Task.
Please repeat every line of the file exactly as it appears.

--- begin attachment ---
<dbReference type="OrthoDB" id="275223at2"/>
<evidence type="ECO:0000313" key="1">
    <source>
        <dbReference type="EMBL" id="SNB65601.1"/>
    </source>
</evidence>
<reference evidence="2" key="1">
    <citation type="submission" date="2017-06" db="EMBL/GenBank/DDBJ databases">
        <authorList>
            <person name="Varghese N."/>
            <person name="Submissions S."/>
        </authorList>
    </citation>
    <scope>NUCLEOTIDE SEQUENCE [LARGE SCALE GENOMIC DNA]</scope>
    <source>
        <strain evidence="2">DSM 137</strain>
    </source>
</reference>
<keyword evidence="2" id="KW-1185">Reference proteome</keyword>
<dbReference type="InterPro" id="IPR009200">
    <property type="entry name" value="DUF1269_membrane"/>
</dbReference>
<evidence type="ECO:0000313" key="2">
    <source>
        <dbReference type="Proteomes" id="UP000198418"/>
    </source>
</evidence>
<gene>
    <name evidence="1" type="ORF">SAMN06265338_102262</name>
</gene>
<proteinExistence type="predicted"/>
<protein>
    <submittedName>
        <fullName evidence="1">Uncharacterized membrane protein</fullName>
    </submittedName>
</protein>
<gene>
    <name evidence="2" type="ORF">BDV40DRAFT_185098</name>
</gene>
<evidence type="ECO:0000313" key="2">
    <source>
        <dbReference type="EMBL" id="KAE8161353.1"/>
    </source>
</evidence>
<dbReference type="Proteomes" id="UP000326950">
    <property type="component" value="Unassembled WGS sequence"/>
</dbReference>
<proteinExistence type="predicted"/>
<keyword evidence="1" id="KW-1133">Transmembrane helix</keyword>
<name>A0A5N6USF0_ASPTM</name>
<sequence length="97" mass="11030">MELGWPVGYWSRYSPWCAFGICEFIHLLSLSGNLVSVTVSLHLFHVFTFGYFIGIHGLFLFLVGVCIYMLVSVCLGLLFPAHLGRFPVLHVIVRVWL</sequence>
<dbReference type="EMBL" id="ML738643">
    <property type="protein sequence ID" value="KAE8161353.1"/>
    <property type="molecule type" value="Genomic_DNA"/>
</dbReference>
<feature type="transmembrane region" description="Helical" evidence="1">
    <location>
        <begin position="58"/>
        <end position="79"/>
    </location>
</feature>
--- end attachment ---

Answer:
<dbReference type="OrthoDB" id="275223at2"/>
<evidence type="ECO:0000313" key="1">
    <source>
        <dbReference type="EMBL" id="SNB65601.1"/>
    </source>
</evidence>
<reference evidence="2" key="1">
    <citation type="submission" date="2017-06" db="EMBL/GenBank/DDBJ databases">
        <authorList>
            <person name="Varghese N."/>
            <person name="Submissions S."/>
        </authorList>
    </citation>
    <scope>NUCLEOTIDE SEQUENCE [LARGE SCALE GENOMIC DNA]</scope>
    <source>
        <strain evidence="2">DSM 137</strain>
    </source>
</reference>
<keyword evidence="2" id="KW-1185">Reference proteome</keyword>
<dbReference type="InterPro" id="IPR009200">
    <property type="entry name" value="DUF1269_membrane"/>
</dbReference>
<evidence type="ECO:0000313" key="2">
    <source>
        <dbReference type="Proteomes" id="UP000198418"/>
    </source>
</evidence>
<gene>
    <name evidence="1" type="ORF">SAMN06265338_102262</name>
</gene>
<proteinExistence type="predicted"/>
<protein>
    <submittedName>
        <fullName evidence="1">Uncharacterized membrane protein</fullName>
    </submittedName>
</protein>
<gene>
    <name evidence="2" type="ORF">BDV40DRAFT_185098</name>
</gene>
<evidence type="ECO:0000313" key="2">
    <source>
        <dbReference type="EMBL" id="KAE8161353.1"/>
    </source>
</evidence>
<dbReference type="Proteomes" id="UP000326950">
    <property type="component" value="Unassembled WGS sequence"/>
</dbReference>
<proteinExistence type="predicted"/>
<keyword evidence="1" id="KW-1133">Transmembrane helix</keyword>
<name>A0A5N6USF0_ASPTM</name>
<sequence length="97" mass="11030">MELGWPVGYWSRYSPWCAFGICEFIHLLSLSGNLVSVTVSLHLFHVFTFGYFIGIHGLFLFLVGVCIYMLVSVCLGLLFPAHLGRFPVLHVIVRVWL</sequence>
<dbReference type="EMBL" id="ML738643">
    <property type="protein sequence ID" value="KAE8161353.1"/>
    <property type="molecule type" value="Genomic_DNA"/>
</dbReference>
<feature type="transmembrane region" description="Helical" evidence="1">
    <location>
        <begin position="58"/>
        <end position="79"/>
    </location>
</feature>